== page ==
Civil rights are the freedoms and rights that a person may have as a member of a community, state, or nation. Civil rights include freedom of speech, of the press, and of religion. Among others are the right to own property and to receive fair and equal treatment from government, other persons, and private groups. Law protects a persons civil rights and custom, courts of law decide whether a person’s civil rights have been violated. The courts also determine the limits of civil rights, so that people do not use their freedoms to violate the rights of others.
Courts of law decide whether a person’s civil rights have been violated. The courts also determine the limits of civil rights, so that people do not use their freedoms to violate the rights of others.
The United States Constitution describes the basic civil rights of American citizens. Each state constitution has a bill or declaration of rights. When Americans raise questions about the extent and limits of civil rights, they turn to the Supreme Court’s decisions for the answers. The court often defines the limits of a right by balancing the right of the individual against the rights of society in general.
The First Amendment is the basis of the democratic process in the United States. The First Amendment forbids Congress to pass laws restricting freedom of speech, of the press, of peaceful assembly, or of petition. Many people consider freedom of speech the most important freedom and the foundation of all other freedoms. The First Amendment also forbids Congress to pass laws establishing a state religion or restricting religious freedom. The Supreme Court has ruled that the 14th Amendment makes the guarantees of the 1st Amendment apply to the state governments. Many parts of the Constitution, congressional and state laws, and court decisions require the government to treat individuals fairly.
These requirements reflect a basic principle in the American legal system called due process. The 5th and 14th amendments forbid the government to deprive a person of life, liberty, or property “without due process of law.” Due process of law includes court procedures that protect individuals accused of wrongdoing. People accused of a crime must be informed of their constitutional rights and of the charges against them. Persons on trial may cross-examine their accusers and may force witnesses to testify.
The United States has many minority groups.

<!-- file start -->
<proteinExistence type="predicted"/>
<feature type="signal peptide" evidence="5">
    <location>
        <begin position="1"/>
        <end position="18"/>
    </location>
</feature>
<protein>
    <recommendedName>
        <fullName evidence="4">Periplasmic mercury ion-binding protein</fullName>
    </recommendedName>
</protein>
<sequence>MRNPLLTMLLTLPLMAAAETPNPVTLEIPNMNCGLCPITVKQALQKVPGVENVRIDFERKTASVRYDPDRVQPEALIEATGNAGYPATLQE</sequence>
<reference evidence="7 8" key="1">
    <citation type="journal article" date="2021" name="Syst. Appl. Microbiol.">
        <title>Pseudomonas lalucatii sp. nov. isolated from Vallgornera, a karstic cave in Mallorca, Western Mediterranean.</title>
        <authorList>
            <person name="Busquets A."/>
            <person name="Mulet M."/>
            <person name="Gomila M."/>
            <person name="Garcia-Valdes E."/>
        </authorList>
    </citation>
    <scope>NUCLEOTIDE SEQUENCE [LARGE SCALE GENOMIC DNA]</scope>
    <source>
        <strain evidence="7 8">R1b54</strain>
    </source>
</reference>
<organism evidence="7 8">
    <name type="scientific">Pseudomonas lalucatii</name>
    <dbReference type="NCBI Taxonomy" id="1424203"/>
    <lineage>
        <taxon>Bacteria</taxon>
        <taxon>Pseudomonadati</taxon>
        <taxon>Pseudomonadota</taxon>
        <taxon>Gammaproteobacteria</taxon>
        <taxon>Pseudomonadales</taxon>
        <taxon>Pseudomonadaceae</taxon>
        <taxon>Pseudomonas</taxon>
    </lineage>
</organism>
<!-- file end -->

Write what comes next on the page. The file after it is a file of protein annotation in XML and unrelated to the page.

These minorities include blacks, Jews, Asian Americans, European immigrants, Hispanic Americans, American Indians, homosexuals, and people with handicaps. Members of these groups often have not had an equal chance for economic, political, or social advancement. Members of some minorities have been denied the right to vote. Many persons have been discriminated against in housing, education, and employment, and have been denied equal access to restaurants, hotels, and other public accommodations and facilities. A main goal has been to end such discrimination and guarantee equal rights and opportunities for all people. Black Americans, who make up the largest minority group in the United States, have been denied their full civil rights more than any other minority group.
Black Americans made significant gains in their struggle for equal rights during Reconstruction, the 12-year period after the American Civil War. During Reconstruction, Congress passed several laws to protect blacks’ civil rights. The 13th Amend., adopted in 1865, abolished slavery in the United States. In 1868, the 14th Amendment made the former slaves citizens. It also provided that the states must grant all people within their jurisdiction “equal protection of the laws.
” The 15th Amendment prohibited the states from denying people the right to vote because of their race. During the late 1870’s, white Americans increasingly disregarded the newly won rights of black Americans. The government itself contributed greatly to denying blacks their rights. In 1883, the Supreme Court ruled that congressional acts to prevent racial discrimination by private individuals were unconstitutional. In 1896, in the case of Plessy vs. Ferguson, the Supreme Court upheld a Louisiana law requiring separate but equal accommodations for blacks and whites in railroad cars.
For over 50 years, many Southern states used the “separate but equal” rule established in this case to segregate the races in public schools, and in .